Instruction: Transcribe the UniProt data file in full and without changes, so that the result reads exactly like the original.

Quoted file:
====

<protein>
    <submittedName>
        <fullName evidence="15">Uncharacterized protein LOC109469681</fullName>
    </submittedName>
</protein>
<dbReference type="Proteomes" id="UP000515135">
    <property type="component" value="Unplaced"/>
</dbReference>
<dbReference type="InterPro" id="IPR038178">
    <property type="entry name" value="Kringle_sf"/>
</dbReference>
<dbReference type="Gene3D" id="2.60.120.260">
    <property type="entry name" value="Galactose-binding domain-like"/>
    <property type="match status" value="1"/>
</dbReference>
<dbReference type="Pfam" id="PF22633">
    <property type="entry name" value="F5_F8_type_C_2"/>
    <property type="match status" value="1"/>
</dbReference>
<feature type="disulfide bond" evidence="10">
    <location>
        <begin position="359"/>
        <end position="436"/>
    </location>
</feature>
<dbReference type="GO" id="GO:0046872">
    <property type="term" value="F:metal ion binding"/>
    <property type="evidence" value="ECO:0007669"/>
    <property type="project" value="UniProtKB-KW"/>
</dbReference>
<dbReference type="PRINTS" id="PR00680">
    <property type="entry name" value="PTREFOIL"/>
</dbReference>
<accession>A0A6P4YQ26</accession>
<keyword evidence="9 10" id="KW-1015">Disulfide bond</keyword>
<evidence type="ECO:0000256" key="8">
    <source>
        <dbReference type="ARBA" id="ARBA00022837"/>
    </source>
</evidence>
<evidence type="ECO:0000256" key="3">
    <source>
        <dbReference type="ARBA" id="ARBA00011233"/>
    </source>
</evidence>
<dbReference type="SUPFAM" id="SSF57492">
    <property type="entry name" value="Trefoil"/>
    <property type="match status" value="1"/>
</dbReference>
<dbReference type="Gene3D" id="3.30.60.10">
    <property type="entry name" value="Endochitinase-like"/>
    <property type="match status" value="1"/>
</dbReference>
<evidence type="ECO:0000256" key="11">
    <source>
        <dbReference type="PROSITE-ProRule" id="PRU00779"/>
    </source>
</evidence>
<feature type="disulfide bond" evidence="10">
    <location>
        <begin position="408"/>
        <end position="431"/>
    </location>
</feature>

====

<protein>
    <submittedName>
        <fullName evidence="15">Uncharacterized protein LOC109469681</fullName>
    </submittedName>
</protein>
<dbReference type="Proteomes" id="UP000515135">
    <property type="component" value="Unplaced"/>
</dbReference>
<dbReference type="InterPro" id="IPR038178">
    <property type="entry name" value="Kringle_sf"/>
</dbReference>
<dbReference type="Gene3D" id="2.60.120.260">
    <property type="entry name" value="Galactose-binding domain-like"/>
    <property type="match status" value="1"/>
</dbReference>
<dbReference type="Pfam" id="PF22633">
    <property type="entry name" value="F5_F8_type_C_2"/>
    <property type="match status" value="1"/>
</dbReference>
<feature type="disulfide bond" evidence="10">
    <location>
        <begin position="359"/>
        <end position="436"/>
    </location>
</feature>
<dbReference type="GO" id="GO:0046872">
    <property type="term" value="F:metal ion binding"/>
    <property type="evidence" value="ECO:0007669"/>
    <property type="project" value="UniProtKB-KW"/>
</dbReference>
<dbReference type="PRINTS" id="PR00680">
    <property type="entry name" value="PTREFOIL"/>
</dbReference>
<accession>A0A6P4YQ26</accession>
<keyword evidence="9 10" id="KW-1015">Disulfide bond</keyword>
<evidence type="ECO:0000256" key="8">
    <source>
        <dbReference type="ARBA" id="ARBA00022837"/>
    </source>
</evidence>
<evidence type="ECO:0000256" key="3">
    <source>
        <dbReference type="ARBA" id="ARBA00011233"/>
    </source>
</evidence>
<dbReference type="SUPFAM" id="SSF57492">
    <property type="entry name" value="Trefoil"/>
    <property type="match status" value="1"/>
</dbReference>
<dbReference type="Gene3D" id="3.30.60.10">
    <property type="entry name" value="Endochitinase-like"/>
    <property type="match status" value="1"/>
</dbReference>
<evidence type="ECO:0000256" key="11">
    <source>
        <dbReference type="PROSITE-ProRule" id="PRU00779"/>
    </source>
</evidence>
<feature type="disulfide bond" evidence="10">
    <location>
        <begin position="408"/>
        <end position="431"/>
    </location>
</feature>